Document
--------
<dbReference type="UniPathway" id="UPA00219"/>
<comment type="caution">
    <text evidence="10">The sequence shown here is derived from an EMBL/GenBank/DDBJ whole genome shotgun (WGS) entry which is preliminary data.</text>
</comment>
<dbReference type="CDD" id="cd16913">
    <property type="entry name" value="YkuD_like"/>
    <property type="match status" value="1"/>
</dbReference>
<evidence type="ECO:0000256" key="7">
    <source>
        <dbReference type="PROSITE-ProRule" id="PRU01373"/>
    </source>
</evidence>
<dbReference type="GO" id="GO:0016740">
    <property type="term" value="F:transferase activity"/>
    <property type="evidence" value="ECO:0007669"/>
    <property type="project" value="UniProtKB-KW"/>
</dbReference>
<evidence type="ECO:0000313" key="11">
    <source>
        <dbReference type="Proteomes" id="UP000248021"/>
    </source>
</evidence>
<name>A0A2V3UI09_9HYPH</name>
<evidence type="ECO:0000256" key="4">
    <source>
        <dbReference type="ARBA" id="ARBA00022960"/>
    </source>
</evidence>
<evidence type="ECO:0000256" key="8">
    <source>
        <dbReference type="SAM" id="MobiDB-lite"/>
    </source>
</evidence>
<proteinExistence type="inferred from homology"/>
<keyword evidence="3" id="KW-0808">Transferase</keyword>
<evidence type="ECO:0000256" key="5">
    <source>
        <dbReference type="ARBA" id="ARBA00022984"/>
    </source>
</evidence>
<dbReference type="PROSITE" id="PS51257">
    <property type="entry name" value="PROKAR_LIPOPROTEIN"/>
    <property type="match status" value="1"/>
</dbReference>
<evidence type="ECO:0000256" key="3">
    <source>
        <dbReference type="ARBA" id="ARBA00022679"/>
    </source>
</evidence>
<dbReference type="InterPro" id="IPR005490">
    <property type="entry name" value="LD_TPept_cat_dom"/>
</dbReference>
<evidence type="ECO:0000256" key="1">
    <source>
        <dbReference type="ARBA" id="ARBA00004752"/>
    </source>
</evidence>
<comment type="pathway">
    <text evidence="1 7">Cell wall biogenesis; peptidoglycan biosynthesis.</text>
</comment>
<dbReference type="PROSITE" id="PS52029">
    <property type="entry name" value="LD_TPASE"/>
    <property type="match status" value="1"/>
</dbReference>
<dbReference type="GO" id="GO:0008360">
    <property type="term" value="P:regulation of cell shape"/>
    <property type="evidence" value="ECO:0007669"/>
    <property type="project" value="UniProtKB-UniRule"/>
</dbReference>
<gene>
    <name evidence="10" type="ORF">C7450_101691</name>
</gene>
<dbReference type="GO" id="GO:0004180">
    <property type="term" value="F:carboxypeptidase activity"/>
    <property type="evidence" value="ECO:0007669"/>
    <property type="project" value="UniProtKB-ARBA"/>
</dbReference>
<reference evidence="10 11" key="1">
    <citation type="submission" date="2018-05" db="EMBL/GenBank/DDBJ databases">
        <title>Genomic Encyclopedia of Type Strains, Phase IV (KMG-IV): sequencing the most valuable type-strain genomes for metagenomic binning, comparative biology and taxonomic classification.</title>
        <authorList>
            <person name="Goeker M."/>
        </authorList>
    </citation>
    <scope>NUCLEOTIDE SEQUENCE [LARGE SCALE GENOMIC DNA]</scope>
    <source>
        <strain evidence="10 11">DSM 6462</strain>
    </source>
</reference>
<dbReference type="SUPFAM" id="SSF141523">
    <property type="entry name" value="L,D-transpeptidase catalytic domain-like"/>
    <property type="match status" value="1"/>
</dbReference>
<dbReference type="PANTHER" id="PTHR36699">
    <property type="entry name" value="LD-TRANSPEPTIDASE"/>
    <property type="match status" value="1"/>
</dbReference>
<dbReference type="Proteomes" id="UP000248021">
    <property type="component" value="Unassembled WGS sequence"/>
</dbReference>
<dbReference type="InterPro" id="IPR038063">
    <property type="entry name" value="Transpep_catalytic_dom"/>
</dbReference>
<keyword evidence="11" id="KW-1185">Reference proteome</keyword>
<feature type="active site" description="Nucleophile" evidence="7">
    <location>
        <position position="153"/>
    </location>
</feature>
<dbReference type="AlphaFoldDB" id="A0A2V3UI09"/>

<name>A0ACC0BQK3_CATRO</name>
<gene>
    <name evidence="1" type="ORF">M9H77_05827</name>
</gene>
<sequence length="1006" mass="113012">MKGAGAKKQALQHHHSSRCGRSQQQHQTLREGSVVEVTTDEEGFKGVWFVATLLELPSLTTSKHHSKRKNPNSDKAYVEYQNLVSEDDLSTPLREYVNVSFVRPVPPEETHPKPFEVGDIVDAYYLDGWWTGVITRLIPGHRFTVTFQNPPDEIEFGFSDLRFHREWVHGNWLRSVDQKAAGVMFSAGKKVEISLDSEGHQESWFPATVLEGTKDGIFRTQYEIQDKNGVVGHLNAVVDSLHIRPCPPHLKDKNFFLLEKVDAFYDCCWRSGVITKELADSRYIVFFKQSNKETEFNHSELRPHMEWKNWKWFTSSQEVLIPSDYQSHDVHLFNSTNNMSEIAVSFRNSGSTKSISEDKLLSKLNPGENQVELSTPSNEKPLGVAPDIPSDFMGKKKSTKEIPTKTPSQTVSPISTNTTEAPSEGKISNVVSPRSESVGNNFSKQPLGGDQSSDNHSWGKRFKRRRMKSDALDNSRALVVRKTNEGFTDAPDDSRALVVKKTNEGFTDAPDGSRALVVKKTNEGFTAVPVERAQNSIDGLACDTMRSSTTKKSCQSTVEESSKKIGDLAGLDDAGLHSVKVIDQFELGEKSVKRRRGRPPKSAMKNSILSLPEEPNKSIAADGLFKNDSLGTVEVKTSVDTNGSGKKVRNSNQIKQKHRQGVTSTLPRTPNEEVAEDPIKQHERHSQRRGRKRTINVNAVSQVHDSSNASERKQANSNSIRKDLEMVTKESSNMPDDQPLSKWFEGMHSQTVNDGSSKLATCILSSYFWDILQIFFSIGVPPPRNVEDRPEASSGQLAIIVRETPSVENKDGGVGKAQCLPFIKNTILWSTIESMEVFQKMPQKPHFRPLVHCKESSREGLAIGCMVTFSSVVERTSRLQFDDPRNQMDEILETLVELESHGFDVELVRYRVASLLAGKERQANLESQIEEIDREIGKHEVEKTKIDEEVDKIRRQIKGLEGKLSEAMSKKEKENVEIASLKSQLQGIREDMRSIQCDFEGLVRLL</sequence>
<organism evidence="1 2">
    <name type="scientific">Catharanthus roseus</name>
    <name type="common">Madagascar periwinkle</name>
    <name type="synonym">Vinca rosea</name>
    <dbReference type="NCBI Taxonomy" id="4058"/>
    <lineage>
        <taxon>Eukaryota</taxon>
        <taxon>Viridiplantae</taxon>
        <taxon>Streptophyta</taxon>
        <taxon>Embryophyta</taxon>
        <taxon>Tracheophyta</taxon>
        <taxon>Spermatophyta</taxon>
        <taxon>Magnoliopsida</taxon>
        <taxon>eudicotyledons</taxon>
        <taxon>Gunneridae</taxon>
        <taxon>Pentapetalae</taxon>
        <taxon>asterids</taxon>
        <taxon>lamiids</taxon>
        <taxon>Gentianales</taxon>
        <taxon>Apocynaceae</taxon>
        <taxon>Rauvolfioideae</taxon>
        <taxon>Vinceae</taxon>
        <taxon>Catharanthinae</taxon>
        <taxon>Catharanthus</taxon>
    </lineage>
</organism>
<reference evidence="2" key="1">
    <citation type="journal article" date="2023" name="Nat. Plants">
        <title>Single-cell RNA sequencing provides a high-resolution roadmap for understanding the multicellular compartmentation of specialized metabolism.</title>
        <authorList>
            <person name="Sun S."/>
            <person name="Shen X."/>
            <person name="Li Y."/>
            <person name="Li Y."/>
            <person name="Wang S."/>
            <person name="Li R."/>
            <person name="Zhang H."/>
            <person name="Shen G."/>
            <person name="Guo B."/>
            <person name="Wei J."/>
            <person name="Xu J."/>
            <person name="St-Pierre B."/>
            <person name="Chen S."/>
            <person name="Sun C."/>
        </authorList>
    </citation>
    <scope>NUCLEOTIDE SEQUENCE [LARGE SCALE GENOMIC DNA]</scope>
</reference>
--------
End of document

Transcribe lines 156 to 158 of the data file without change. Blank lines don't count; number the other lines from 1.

            <person name="Wei J."/>
            <person name="Xu J."/>
            <person name="St-Pierre B."/>